Debt might be a fact of life this time of year, but experts warn of long-term impacts
With the holiday shopping season shifting into high gear, many Calgarians will be reaching for their credit cards.
But those decisions about taking on debt to put smiles on faces can be the unwelcome gift that keeps on giving, putting the squeeze on your ability to qualify for your first — or next — mortgage, say experts.
“Where people sometimes make a big mistake is they don’t realize how much of an impact their debt has,” said mortgage broker Joe Jacobs, president of Mortgage Connection Inc. in Calgary.
“If you have a monthly payment of $420 in your outside (non-mortgage) debts, that’s $75,000 worth of mortgage financing you can’t qualify for.”
It’s a crunch many Canadians are facing. Total household debt is growing nationwide.
The study Indebtedness of Canadian Households, published earlier this year by the Canada Mortgage & Housing Corp., (CMHC) shows the ratio of household debt to disposable income has almost doubled since 1990. And 89 per cent of that increase is secured by real estate in the form of mortgages and home equity lines of credit.
There are two sides to that coin: owning a higher-priced home means more debt, but it also means higher net worth, the CMHC study points out.
Yet achieving that increased net worth and making home ownership a reality means qualifying for a mortgage. That’s where your total debt service ratio — the potential principal, interest, taxes, condo fees (if any) and utilities on your dream home, plus all your monthly loan and credit payments, as a percentage of your gross income — is crucial.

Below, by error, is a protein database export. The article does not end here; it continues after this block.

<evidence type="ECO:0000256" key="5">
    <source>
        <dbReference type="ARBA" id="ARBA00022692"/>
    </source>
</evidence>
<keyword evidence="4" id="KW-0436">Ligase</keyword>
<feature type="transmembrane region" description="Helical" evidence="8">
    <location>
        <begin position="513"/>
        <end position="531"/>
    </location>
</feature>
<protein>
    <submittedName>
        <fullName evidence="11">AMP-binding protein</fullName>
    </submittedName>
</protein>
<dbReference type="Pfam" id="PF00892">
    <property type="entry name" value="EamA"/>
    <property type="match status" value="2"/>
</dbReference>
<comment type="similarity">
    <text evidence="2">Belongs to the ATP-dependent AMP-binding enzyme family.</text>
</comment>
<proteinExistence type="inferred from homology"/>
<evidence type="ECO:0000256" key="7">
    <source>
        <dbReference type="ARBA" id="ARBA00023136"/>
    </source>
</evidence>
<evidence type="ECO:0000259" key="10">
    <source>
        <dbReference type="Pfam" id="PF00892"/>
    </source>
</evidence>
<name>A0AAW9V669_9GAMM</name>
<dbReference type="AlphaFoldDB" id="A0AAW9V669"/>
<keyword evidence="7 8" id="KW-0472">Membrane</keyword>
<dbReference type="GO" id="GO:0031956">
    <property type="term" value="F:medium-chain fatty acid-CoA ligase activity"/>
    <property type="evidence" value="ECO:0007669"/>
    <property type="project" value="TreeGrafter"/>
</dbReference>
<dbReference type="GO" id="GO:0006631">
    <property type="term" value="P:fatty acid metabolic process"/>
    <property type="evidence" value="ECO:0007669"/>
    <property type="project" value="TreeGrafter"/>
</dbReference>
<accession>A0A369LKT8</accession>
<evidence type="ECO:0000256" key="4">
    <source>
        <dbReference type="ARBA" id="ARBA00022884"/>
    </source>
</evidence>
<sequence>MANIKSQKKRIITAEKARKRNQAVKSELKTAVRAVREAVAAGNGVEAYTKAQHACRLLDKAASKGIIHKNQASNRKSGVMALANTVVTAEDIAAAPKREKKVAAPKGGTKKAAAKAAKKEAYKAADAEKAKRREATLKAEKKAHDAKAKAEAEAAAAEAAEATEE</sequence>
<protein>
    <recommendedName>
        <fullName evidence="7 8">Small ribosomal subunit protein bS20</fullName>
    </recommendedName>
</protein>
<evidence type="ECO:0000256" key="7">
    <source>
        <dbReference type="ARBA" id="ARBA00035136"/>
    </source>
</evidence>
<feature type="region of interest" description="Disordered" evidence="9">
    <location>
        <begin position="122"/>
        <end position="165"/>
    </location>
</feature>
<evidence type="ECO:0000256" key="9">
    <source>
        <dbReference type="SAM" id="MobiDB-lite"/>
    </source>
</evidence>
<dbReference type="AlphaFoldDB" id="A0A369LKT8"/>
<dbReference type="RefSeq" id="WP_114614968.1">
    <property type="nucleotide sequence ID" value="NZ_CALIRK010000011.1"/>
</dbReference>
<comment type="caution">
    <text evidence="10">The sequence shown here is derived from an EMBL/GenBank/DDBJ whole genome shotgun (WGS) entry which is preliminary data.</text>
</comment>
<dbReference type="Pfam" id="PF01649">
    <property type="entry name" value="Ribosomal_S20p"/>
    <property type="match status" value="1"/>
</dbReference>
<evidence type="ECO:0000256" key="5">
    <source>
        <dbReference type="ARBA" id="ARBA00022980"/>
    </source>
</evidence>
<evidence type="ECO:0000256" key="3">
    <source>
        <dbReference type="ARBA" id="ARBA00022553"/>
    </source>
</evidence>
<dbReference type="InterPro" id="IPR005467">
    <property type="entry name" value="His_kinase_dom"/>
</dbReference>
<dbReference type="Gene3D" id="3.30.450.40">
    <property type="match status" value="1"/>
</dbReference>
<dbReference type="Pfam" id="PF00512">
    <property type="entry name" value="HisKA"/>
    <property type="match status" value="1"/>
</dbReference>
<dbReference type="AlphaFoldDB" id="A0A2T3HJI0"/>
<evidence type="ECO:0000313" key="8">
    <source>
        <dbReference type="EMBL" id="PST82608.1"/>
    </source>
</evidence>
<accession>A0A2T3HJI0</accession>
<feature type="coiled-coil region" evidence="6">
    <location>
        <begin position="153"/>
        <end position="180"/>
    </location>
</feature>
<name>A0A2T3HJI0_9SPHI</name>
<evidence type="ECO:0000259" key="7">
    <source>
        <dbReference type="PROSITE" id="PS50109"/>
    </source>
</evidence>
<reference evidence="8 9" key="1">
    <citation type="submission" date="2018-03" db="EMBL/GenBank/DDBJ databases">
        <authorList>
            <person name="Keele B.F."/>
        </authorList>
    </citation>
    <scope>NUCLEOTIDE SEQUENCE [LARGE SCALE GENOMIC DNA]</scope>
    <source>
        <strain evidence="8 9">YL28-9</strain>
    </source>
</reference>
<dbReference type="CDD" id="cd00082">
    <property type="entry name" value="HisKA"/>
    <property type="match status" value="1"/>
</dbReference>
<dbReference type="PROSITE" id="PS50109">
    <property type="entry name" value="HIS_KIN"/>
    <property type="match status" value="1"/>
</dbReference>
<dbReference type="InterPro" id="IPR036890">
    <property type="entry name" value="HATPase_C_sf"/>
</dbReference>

“Credit is just a tool, and like all tools you have to learn how to operate it or bad things can happen.”
“Typically, lenders don’t want to see that go over 40 per cent,” said Scott Hannah, president and CEO of the non-profit Credit Counselling Society of Canada.
It’s a simple concept: the more you owe, the less you can afford.
“Credit is just a tool, and like all tools you have to learn how to operate it or bad things can happen,” Hannah said. “What is a real concern is the amount of consumer debt people are carrying in the form of credit cards and car loans.”
Jacobs adds unsecured lines of credit to that list, noting the monthly burden of a credit line is calculated at three per cent of the balance owing, even if your minimum payment is much less. So owing $15,000 on a line of credit is, on paper, a $450 monthly hit — “a real killer,” he said.
Unlike a mortgage, these debts are generally tied to things that will not increase your net worth, and, in fact, hamper your ability to build wealth in the form of real estate. Jacobs said car loans are a classic example.
“We don’t always know what the housing market’s going to do, but we do know that your car is worth less than you paid for it the minute you drive it away,” he said.
“When your long-term debt is tied up in a depreciating asset, that’s not the wisest move.”
Hannah said he’s seen numerous cases where people with decent incomes cannot get a mortgage because of consumer debt. And federal rules that came into effect in October will push more people into that category, since all borrowers now have to qualify at the lender’s five-year projected interest rate.
Jacobs and Hannah both agree the best way to make sure you can still qualify for the mortgage you want is to decrease or eliminate your other debts.
“Debt reduction is more important now that you have your buying power reduced by the new regulations,” Jacobs said.
For people seeking their first mortgages, Hannah has a few words of advice: “Don’t ask, ‘how big of a mortgage can I get?’ instead of ‘what’s a comfortable amount that I can afford?’ That’s a big mistake people make.”
As for those putting those holiday bills on your credit card, try to avoid the temptation, Jacobs said.
“It’s a tough thing from a family standpoint, but you’ve got to realize what the cost really is,” he said. “Credit cards should be a convenience, not something that consumers use to borrow.”